When instructions did appear, they were not always responsive to participant movements or relevant to what the participant was trying to do.

When instructions (also known as “coaching”) aren’t provided, users may try tapping buttons indiscriminately or abandon the feature altogether.

Guardrails are important to build into experiences when their usage can result in significant negative consequences, such as the loss of a big purchase; this application of AR was frequently under-equipped to help prevent or reduce user problems.

4) Clunky Controls

“I’m moving my two fingers, but it’s not wanting to…oh, there, there, there, there…I’m trying to just get it to where the couch is right now, so I can get a sense and it’s not quite sitting down on it, it’s kind of just hovering over there. I’m trying to back in the corner too…this is not as easy as I would had hoped or think…oh, oh, oh, oh nope. It’s so tricky. Okay, so at this point I’m going to give up on this.” This participant at CB2 using iOS struggled to steer the 3D model into place. With no guidance as to how to adjust her gestures to improve the maneuverability and no visible “Help” button, she ultimately abandoned the feature.

Even if users successfully figure out the tool’s basic functions, they may struggle to use the controls with any precision—a crucial element of this task.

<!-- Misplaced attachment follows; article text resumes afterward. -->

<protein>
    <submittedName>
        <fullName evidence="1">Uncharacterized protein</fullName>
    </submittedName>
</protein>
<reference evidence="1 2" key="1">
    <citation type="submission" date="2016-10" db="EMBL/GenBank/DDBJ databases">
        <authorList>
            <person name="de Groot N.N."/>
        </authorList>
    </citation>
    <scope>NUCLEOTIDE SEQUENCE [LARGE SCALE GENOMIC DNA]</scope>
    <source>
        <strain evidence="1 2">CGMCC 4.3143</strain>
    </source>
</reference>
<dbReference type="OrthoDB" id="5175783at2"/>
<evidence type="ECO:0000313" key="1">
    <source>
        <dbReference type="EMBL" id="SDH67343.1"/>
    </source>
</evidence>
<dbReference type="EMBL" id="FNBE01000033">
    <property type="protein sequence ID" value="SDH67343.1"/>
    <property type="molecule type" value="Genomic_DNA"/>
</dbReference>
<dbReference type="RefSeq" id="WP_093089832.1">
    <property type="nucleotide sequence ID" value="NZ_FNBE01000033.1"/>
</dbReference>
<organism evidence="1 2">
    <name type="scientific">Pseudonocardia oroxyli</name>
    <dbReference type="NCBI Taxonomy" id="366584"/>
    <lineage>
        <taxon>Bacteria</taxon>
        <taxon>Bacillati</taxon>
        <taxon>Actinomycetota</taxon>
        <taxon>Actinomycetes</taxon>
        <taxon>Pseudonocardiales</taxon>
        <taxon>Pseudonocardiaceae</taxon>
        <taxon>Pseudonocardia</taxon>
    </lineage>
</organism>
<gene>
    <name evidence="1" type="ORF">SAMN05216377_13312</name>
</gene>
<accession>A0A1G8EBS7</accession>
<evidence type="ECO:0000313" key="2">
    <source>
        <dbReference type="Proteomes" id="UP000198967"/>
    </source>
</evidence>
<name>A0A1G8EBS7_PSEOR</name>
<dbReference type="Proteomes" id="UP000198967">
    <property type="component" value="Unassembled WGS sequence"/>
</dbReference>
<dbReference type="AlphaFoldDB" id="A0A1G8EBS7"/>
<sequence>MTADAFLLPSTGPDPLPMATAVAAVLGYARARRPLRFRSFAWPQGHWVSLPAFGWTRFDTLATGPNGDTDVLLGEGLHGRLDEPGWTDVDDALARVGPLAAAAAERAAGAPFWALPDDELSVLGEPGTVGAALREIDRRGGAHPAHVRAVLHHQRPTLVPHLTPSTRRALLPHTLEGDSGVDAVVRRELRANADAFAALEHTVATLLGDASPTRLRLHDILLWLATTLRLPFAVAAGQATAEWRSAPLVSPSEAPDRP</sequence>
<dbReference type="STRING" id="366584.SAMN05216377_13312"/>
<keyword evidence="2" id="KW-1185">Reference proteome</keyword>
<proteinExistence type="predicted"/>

The potential of AR lies in its capacity to manipulate the model along three planes of movement: side to side, back to front, and up and down.

Yet users are directed to use the same “touch and drag” movement for all three planes; when a user’s gestures don’t work as expected, they don’t know how to fix it.

“If I put it here, let’s see if I can get an idea of how much space…” As this same participant at Article maneuvered the table within the AR feature on iOS, she accidentally resized it to 79% of its true size, but didn’t notice initially. She walked around the table to confirm it fit in her space. A few minutes later, she realized the size wasn’t true to life: “I thought it was more of a zooming in and out. I didn’t realize you could reduce the size.”

Users experience similar issues with the “resize” and “rotate” controls, which both use two-finger pinching movements in some capacity.

However, some test participants resized the 3D model without realizing it, resulting in inaccurate conclusions about the product’s size or fit.

Others intentionally resized the product but then forgot they’d done so and proceeded to evaluate it based on the wrong size.

Users often don’t realize that making certain changes within the tool can lead to a skewed representation of the product.

As a result, they might incorrectly perceive the product as suitable (or unsuitable), as their judgment is mistakenly based on the modified characteristics.

5) Low-Quality 3D Models

During testing, some participants were immediately frustrated when they opened “View in Room” to find unrealistic 3D models.

Most users will easily pick up on signals that models are unrealistic, such as image pixelation, a lack of texture, or color variances.

When models are visibly low-quality, users feel they are wasting their time looking at an inaccurate representation of the product, negatively impacting their perception of the site and delaying their purchase.